My journey after D-day has made me examine my life through a different lens. At times, that new image is difficult to accept. I used to find myself asking: how did infidelity find its way inside my marriage? And now that it’s part of my story – will it ever recede to the background or disappear altogether? Or is it just going to lurk in our midst forever?
I would be a liar if I said that I never had any doubts or worries about infidelity before D-day. My guess is that just about every married woman considers the idea that their spouse may or could cheat on them. My way of dealing with this fear before D-day was to make it into a joke. I would find a sock on the floor that I didn’t recognize and say, “Tell your girlfriend not to leave her socks here. I’m not doing her laundry too.” [Before anyone says: “Wtf? A sock you don’t recognize?!” You should know that we have family stay at our home often enough not for it to be alarming.] Or if I was traveling, I would tell him that his girlfriend wasn’t allowed to sleepover. Maybe I was being passive-aggressive but it was my way of managing my insecurities. Until September of 2012 when these jokes became no longer funny.
Two and a half years later I still have anxiety that I don’t know everything (which I recognize is impossible). Some days I don’t care. I look at my life, my children, and the husband and I am happy and can’t imagine a better life. Then there are moments when I wonder if there were other affairs, other women, and how many lies I believed before I got the truth. I start to wonder if my marriage was ever what I thought it was or if it was always an illusion. I also start to wonder if I even care – which I’m not certain is the right reaction either.
I know that I need to accept and relinquish my control and attachment to what I believed was the “right” path for my marriage and accept it was not. . The perfect marriage and the notion of the perfect wife and husband are gone. When I say perfect, I don’t necessarily mean flawless or believe in some idealistic, unachievable concept. My former definition of a perfect marriage would be an unadulterated relationship with mutual respect. It’s unrealistic to believe or expect that I can control my future. Life makes no promises or guarantees.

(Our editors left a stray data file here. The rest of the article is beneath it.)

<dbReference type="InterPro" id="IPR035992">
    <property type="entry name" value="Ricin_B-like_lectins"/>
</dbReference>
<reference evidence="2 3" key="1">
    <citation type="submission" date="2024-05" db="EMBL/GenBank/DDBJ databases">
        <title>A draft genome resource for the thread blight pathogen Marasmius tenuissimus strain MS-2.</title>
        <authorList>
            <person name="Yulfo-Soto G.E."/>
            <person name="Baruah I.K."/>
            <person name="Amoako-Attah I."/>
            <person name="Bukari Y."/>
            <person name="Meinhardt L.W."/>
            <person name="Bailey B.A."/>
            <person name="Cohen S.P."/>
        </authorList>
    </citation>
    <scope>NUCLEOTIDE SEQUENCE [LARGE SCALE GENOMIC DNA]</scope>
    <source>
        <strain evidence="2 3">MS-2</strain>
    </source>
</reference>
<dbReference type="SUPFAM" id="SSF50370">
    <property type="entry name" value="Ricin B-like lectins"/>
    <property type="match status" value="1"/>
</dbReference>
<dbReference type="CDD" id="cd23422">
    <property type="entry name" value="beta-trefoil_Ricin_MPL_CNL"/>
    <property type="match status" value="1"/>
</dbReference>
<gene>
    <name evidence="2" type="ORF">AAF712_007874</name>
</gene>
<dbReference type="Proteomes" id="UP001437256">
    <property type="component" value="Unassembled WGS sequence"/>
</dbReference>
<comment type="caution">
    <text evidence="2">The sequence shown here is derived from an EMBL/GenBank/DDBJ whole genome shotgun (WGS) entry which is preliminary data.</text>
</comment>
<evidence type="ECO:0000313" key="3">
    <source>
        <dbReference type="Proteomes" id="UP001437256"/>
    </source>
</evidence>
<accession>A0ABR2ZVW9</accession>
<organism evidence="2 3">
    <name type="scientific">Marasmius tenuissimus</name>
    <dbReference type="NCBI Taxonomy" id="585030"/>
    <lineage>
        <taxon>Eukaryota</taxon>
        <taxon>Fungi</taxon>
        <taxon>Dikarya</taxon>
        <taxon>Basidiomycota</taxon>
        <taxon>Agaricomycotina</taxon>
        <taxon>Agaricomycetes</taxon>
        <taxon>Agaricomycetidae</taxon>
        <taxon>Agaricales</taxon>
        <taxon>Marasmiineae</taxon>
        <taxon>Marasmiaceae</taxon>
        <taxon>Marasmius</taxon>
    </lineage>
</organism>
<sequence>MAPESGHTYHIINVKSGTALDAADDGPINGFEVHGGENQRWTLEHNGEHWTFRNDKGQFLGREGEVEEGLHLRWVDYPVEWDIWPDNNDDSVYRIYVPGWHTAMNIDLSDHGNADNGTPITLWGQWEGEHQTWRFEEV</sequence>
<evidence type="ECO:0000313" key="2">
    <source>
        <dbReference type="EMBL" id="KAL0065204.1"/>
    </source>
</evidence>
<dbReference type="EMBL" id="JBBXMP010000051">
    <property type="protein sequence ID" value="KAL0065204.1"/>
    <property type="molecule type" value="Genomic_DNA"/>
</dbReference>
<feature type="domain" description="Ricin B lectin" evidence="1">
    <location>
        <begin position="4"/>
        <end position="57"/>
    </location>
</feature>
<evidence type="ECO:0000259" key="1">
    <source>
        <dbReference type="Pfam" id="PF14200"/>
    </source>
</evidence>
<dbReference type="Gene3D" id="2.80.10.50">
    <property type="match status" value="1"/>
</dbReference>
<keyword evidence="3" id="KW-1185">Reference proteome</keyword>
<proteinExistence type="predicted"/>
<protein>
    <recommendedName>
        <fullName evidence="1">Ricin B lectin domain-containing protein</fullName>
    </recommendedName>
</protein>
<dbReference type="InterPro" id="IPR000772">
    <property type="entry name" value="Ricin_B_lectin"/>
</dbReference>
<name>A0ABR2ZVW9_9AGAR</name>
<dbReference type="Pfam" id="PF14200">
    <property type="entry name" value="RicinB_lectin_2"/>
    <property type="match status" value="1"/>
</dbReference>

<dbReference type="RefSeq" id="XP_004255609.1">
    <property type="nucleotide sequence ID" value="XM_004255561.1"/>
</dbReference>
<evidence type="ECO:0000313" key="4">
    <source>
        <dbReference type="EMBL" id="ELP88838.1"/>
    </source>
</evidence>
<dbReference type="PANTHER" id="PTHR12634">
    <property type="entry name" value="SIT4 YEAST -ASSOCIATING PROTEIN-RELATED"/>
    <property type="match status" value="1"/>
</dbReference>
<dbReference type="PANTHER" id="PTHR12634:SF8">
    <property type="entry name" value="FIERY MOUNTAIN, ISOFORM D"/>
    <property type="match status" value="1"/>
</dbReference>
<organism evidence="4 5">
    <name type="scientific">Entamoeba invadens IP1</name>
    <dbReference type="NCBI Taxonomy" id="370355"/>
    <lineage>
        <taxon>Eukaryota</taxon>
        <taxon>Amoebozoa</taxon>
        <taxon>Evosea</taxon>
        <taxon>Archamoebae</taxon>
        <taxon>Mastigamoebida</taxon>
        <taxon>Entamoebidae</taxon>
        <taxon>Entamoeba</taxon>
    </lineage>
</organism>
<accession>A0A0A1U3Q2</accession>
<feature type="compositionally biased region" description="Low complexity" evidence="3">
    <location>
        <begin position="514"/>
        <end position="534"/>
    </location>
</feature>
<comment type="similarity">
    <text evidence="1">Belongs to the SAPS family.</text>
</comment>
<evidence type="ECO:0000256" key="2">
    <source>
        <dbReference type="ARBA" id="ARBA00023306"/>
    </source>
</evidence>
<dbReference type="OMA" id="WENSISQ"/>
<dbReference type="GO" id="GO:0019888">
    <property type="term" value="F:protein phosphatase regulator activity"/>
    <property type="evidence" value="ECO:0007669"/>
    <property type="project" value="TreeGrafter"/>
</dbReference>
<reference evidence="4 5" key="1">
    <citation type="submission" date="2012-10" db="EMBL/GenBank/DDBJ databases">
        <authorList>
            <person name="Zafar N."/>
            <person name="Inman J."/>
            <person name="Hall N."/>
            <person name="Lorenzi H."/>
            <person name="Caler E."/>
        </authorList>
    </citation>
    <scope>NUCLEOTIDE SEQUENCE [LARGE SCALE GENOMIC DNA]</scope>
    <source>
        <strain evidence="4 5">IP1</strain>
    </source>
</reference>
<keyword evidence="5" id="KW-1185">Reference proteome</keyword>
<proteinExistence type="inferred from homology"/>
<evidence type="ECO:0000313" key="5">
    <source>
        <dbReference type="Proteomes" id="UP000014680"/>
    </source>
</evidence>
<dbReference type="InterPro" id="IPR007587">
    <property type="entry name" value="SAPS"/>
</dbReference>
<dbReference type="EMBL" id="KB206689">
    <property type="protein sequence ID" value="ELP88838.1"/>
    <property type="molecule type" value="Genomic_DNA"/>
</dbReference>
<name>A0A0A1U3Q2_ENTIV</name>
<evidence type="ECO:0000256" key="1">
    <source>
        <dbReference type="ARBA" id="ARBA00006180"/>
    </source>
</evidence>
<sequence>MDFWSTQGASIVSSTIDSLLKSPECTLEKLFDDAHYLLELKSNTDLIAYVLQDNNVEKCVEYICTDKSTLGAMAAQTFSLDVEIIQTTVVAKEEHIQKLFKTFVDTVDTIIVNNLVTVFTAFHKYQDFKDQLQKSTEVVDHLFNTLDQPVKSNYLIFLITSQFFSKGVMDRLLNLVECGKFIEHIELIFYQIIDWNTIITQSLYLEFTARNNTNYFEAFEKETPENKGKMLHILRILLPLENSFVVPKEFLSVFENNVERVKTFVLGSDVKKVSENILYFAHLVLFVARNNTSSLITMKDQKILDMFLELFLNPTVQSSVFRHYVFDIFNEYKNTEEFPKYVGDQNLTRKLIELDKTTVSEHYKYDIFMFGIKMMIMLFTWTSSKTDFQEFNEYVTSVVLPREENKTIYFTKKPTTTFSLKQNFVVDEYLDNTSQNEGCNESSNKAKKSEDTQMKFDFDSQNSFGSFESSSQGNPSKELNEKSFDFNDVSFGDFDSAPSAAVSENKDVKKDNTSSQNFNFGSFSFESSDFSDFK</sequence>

Control is rooted in fear and I am tired of being afraid of what could be or has been. I want to move towards a more peaceful, focused attention and learn to accept my life’s flaws. I was watching the new Avengers movie with my children and the character the Vision says:
Humans are odd. They think order and chaos are somehow opposites and try to control what won’t be. But there is grace in their failings.
I know advice from a Marvel movie? But I tried to commit that quote to memory because it struck a chord within me. I need to accept that I cannot control what will or won’t be. I need to accept my failures and leave the past in the past. I need to trust that life will play out the way it is meant to be. Disappointment, failure, and pain are opportunities for growth.